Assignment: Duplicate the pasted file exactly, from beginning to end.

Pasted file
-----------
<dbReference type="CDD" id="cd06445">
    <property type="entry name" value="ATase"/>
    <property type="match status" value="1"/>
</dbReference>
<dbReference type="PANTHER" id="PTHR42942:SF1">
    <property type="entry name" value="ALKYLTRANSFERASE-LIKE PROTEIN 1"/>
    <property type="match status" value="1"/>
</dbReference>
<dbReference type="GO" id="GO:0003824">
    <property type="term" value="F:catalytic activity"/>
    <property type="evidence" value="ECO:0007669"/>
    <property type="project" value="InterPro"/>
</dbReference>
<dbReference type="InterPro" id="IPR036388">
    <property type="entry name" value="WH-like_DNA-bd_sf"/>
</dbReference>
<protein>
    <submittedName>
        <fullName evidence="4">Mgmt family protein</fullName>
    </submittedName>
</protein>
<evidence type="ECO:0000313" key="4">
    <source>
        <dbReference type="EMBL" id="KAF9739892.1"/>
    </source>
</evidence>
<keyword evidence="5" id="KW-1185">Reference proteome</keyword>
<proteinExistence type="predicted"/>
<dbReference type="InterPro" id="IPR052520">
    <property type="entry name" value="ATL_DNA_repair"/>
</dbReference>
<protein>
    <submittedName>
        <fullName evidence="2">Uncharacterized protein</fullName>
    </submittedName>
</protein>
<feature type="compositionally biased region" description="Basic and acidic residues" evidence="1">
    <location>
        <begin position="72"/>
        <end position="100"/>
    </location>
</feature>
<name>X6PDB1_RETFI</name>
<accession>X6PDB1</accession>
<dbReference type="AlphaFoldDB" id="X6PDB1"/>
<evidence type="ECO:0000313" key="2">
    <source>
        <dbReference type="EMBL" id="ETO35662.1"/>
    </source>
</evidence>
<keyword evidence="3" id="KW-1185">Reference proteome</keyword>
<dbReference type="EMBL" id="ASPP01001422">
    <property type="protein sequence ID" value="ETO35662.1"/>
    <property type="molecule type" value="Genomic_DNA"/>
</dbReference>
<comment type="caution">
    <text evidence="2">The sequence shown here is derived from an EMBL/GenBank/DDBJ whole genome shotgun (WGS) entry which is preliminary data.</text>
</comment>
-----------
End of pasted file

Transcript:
<dbReference type="CDD" id="cd06445">
    <property type="entry name" value="ATase"/>
    <property type="match status" value="1"/>
</dbReference>
<dbReference type="PANTHER" id="PTHR42942:SF1">
    <property type="entry name" value="ALKYLTRANSFERASE-LIKE PROTEIN 1"/>
    <property type="match status" value="1"/>
</dbReference>
<dbReference type="GO" id="GO:0003824">
    <property type="term" value="F:catalytic activity"/>
    <property type="evidence" value="ECO:0007669"/>
    <property type="project" value="InterPro"/>
</dbReference>
<dbReference type="InterPro" id="IPR036388">
    <property type="entry name" value="WH-like_DNA-bd_sf"/>
</dbReference>
<protein>
    <submittedName>
        <fullName evidence="4">Mgmt family protein</fullName>
    </submittedName>
</protein>
<evidence type="ECO:0000313" key="4">
    <source>
        <dbReference type="EMBL" id="KAF9739892.1"/>
    </source>
</evidence>
<keyword evidence="5" id="KW-1185">Reference proteome</keyword>
<proteinExistence type="predicted"/>
<dbReference type="InterPro" id="IPR052520">
    <property type="entry name" value="ATL_DNA_repair"/>
</dbReference>
<protein>
    <submittedName>
        <fullName evidence="2">Uncharacterized protein</fullName>
    </submittedName>
</protein>
<feature type="compositionally biased region" description="Basic and acidic residues" evidence="1">
    <location>
        <begin position="72"/>
        <end position="100"/>
    </location>
</feature>
<name>X6PDB1_RETFI</name>
<accession>X6PDB1</accession>
<dbReference type="AlphaFoldDB" id="X6PDB1"/>
<evidence type="ECO:0000313" key="2">
    <source>
        <dbReference type="EMBL" id="ETO35662.1"/>
    </source>
</evidence>
<keyword evidence="3" id="KW-1185">Reference proteome</keyword>
<dbReference type="EMBL" id="ASPP01001422">
    <property type="protein sequence ID" value="ETO35662.1"/>
    <property type="molecule type" value="Genomic_DNA"/>
</dbReference>
<comment type="caution">
    <text evidence="2">The sequence shown here is derived from an EMBL/GenBank/DDBJ whole genome shotgun (WGS) entry which is preliminary data.</text>
</comment>